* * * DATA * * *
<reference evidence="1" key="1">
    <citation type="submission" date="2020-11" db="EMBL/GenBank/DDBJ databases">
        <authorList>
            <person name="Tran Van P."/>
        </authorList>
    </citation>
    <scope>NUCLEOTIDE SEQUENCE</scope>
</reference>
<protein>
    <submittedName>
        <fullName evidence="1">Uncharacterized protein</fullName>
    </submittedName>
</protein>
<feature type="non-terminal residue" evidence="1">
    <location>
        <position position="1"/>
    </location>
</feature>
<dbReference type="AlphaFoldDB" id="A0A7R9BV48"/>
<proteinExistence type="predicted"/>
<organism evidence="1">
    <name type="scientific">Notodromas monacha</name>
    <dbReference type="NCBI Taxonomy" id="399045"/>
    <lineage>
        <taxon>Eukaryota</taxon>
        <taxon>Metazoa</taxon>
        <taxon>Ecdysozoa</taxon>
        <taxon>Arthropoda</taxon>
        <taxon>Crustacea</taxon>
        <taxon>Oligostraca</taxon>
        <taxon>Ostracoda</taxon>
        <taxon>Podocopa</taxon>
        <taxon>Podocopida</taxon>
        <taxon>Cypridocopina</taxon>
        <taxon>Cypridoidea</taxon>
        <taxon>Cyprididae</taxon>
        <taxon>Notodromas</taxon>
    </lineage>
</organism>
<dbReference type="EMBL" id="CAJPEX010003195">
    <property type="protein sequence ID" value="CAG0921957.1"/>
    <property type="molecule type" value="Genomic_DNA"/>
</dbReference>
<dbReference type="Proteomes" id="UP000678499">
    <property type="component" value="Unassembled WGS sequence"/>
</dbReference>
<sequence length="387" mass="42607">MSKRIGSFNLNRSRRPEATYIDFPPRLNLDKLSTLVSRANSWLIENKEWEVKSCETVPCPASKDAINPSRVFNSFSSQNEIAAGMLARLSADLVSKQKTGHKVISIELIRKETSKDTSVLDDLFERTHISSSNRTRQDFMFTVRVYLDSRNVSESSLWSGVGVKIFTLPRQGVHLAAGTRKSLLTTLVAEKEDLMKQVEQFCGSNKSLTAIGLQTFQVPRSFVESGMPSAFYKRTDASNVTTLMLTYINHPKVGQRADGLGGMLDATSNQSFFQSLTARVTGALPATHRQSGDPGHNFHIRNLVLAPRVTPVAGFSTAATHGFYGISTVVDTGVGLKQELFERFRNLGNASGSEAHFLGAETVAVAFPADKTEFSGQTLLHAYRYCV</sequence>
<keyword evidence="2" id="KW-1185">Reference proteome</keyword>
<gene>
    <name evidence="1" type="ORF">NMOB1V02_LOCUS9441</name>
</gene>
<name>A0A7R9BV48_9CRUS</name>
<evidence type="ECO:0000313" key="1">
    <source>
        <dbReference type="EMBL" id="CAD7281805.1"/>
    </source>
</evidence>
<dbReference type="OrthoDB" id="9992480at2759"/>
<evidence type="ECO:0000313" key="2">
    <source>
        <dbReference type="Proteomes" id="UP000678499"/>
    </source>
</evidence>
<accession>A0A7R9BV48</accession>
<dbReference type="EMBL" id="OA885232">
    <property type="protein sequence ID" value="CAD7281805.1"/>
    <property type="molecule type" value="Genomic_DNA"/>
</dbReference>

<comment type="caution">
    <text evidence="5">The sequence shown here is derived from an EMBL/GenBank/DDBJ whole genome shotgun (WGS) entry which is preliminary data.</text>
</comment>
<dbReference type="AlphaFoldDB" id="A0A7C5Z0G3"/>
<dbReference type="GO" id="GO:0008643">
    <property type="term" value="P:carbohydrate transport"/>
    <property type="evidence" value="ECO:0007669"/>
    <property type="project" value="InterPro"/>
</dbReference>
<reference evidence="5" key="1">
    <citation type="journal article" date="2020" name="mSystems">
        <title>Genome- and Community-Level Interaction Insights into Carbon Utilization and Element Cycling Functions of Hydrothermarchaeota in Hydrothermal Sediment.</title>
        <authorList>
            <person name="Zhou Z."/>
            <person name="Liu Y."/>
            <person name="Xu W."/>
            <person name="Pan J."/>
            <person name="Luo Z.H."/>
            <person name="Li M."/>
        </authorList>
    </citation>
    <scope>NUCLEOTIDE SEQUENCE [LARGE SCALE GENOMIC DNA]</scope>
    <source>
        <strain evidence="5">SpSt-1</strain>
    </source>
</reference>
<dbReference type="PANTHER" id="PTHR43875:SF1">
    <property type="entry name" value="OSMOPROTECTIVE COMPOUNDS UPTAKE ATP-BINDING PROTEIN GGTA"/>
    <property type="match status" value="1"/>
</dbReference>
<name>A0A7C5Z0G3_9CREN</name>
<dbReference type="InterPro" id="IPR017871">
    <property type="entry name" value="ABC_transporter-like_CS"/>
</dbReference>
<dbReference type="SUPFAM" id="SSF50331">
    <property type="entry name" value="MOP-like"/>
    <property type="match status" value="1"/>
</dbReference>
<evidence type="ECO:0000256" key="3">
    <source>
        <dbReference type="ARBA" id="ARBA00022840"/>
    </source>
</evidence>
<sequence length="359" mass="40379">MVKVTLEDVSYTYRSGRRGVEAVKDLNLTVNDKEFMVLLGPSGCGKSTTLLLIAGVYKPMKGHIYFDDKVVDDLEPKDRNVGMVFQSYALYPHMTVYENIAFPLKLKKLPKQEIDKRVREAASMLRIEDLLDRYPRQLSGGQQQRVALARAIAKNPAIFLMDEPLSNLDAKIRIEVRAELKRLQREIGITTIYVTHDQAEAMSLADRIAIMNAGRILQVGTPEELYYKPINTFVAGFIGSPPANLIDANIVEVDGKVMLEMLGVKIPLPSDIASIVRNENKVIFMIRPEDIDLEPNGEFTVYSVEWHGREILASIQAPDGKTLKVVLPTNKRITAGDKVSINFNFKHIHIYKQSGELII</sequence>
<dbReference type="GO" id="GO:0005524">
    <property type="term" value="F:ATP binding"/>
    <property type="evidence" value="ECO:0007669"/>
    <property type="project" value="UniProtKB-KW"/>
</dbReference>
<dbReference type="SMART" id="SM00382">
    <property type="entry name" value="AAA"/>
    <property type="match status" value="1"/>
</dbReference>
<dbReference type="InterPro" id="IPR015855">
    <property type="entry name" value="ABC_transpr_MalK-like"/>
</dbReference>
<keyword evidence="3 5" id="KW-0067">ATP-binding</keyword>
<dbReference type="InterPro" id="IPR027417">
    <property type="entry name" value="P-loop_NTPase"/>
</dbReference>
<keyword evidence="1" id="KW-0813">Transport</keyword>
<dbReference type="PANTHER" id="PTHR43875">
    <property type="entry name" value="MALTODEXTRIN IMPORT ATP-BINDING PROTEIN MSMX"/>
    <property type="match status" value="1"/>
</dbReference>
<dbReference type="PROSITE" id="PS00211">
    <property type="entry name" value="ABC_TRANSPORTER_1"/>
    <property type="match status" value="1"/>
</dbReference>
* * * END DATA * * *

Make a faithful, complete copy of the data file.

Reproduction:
<reference evidence="1" key="1">
    <citation type="submission" date="2020-11" db="EMBL/GenBank/DDBJ databases">
        <authorList>
            <person name="Tran Van P."/>
        </authorList>
    </citation>
    <scope>NUCLEOTIDE SEQUENCE</scope>
</reference>
<protein>
    <submittedName>
        <fullName evidence="1">Uncharacterized protein</fullName>
    </submittedName>
</protein>
<feature type="non-terminal residue" evidence="1">
    <location>
        <position position="1"/>
    </location>
</feature>
<dbReference type="AlphaFoldDB" id="A0A7R9BV48"/>
<proteinExistence type="predicted"/>
<organism evidence="1">
    <name type="scientific">Notodromas monacha</name>
    <dbReference type="NCBI Taxonomy" id="399045"/>
    <lineage>
        <taxon>Eukaryota</taxon>
        <taxon>Metazoa</taxon>
        <taxon>Ecdysozoa</taxon>
        <taxon>Arthropoda</taxon>
        <taxon>Crustacea</taxon>
        <taxon>Oligostraca</taxon>
        <taxon>Ostracoda</taxon>
        <taxon>Podocopa</taxon>
        <taxon>Podocopida</taxon>
        <taxon>Cypridocopina</taxon>
        <taxon>Cypridoidea</taxon>
        <taxon>Cyprididae</taxon>
        <taxon>Notodromas</taxon>
    </lineage>
</organism>
<dbReference type="EMBL" id="CAJPEX010003195">
    <property type="protein sequence ID" value="CAG0921957.1"/>
    <property type="molecule type" value="Genomic_DNA"/>
</dbReference>
<dbReference type="Proteomes" id="UP000678499">
    <property type="component" value="Unassembled WGS sequence"/>
</dbReference>
<sequence length="387" mass="42607">MSKRIGSFNLNRSRRPEATYIDFPPRLNLDKLSTLVSRANSWLIENKEWEVKSCETVPCPASKDAINPSRVFNSFSSQNEIAAGMLARLSADLVSKQKTGHKVISIELIRKETSKDTSVLDDLFERTHISSSNRTRQDFMFTVRVYLDSRNVSESSLWSGVGVKIFTLPRQGVHLAAGTRKSLLTTLVAEKEDLMKQVEQFCGSNKSLTAIGLQTFQVPRSFVESGMPSAFYKRTDASNVTTLMLTYINHPKVGQRADGLGGMLDATSNQSFFQSLTARVTGALPATHRQSGDPGHNFHIRNLVLAPRVTPVAGFSTAATHGFYGISTVVDTGVGLKQELFERFRNLGNASGSEAHFLGAETVAVAFPADKTEFSGQTLLHAYRYCV</sequence>
<keyword evidence="2" id="KW-1185">Reference proteome</keyword>
<gene>
    <name evidence="1" type="ORF">NMOB1V02_LOCUS9441</name>
</gene>
<name>A0A7R9BV48_9CRUS</name>
<evidence type="ECO:0000313" key="1">
    <source>
        <dbReference type="EMBL" id="CAD7281805.1"/>
    </source>
</evidence>
<dbReference type="OrthoDB" id="9992480at2759"/>
<evidence type="ECO:0000313" key="2">
    <source>
        <dbReference type="Proteomes" id="UP000678499"/>
    </source>
</evidence>
<accession>A0A7R9BV48</accession>
<dbReference type="EMBL" id="OA885232">
    <property type="protein sequence ID" value="CAD7281805.1"/>
    <property type="molecule type" value="Genomic_DNA"/>
</dbReference>

<comment type="caution">
    <text evidence="5">The sequence shown here is derived from an EMBL/GenBank/DDBJ whole genome shotgun (WGS) entry which is preliminary data.</text>
</comment>
<dbReference type="AlphaFoldDB" id="A0A7C5Z0G3"/>
<dbReference type="GO" id="GO:0008643">
    <property type="term" value="P:carbohydrate transport"/>
    <property type="evidence" value="ECO:0007669"/>
    <property type="project" value="InterPro"/>
</dbReference>
<reference evidence="5" key="1">
    <citation type="journal article" date="2020" name="mSystems">
        <title>Genome- and Community-Level Interaction Insights into Carbon Utilization and Element Cycling Functions of Hydrothermarchaeota in Hydrothermal Sediment.</title>
        <authorList>
            <person name="Zhou Z."/>
            <person name="Liu Y."/>
            <person name="Xu W."/>
            <person name="Pan J."/>
            <person name="Luo Z.H."/>
            <person name="Li M."/>
        </authorList>
    </citation>
    <scope>NUCLEOTIDE SEQUENCE [LARGE SCALE GENOMIC DNA]</scope>
    <source>
        <strain evidence="5">SpSt-1</strain>
    </source>
</reference>
<dbReference type="PANTHER" id="PTHR43875:SF1">
    <property type="entry name" value="OSMOPROTECTIVE COMPOUNDS UPTAKE ATP-BINDING PROTEIN GGTA"/>
    <property type="match status" value="1"/>
</dbReference>
<name>A0A7C5Z0G3_9CREN</name>
<dbReference type="InterPro" id="IPR017871">
    <property type="entry name" value="ABC_transporter-like_CS"/>
</dbReference>
<dbReference type="SUPFAM" id="SSF50331">
    <property type="entry name" value="MOP-like"/>
    <property type="match status" value="1"/>
</dbReference>
<evidence type="ECO:0000256" key="3">
    <source>
        <dbReference type="ARBA" id="ARBA00022840"/>
    </source>
</evidence>
<sequence length="359" mass="40379">MVKVTLEDVSYTYRSGRRGVEAVKDLNLTVNDKEFMVLLGPSGCGKSTTLLLIAGVYKPMKGHIYFDDKVVDDLEPKDRNVGMVFQSYALYPHMTVYENIAFPLKLKKLPKQEIDKRVREAASMLRIEDLLDRYPRQLSGGQQQRVALARAIAKNPAIFLMDEPLSNLDAKIRIEVRAELKRLQREIGITTIYVTHDQAEAMSLADRIAIMNAGRILQVGTPEELYYKPINTFVAGFIGSPPANLIDANIVEVDGKVMLEMLGVKIPLPSDIASIVRNENKVIFMIRPEDIDLEPNGEFTVYSVEWHGREILASIQAPDGKTLKVVLPTNKRITAGDKVSINFNFKHIHIYKQSGELII</sequence>
<dbReference type="GO" id="GO:0005524">
    <property type="term" value="F:ATP binding"/>
    <property type="evidence" value="ECO:0007669"/>
    <property type="project" value="UniProtKB-KW"/>
</dbReference>
<dbReference type="SMART" id="SM00382">
    <property type="entry name" value="AAA"/>
    <property type="match status" value="1"/>
</dbReference>
<dbReference type="InterPro" id="IPR015855">
    <property type="entry name" value="ABC_transpr_MalK-like"/>
</dbReference>
<keyword evidence="3 5" id="KW-0067">ATP-binding</keyword>
<dbReference type="InterPro" id="IPR027417">
    <property type="entry name" value="P-loop_NTPase"/>
</dbReference>
<keyword evidence="1" id="KW-0813">Transport</keyword>
<dbReference type="PANTHER" id="PTHR43875">
    <property type="entry name" value="MALTODEXTRIN IMPORT ATP-BINDING PROTEIN MSMX"/>
    <property type="match status" value="1"/>
</dbReference>
<dbReference type="PROSITE" id="PS00211">
    <property type="entry name" value="ABC_TRANSPORTER_1"/>
    <property type="match status" value="1"/>
</dbReference>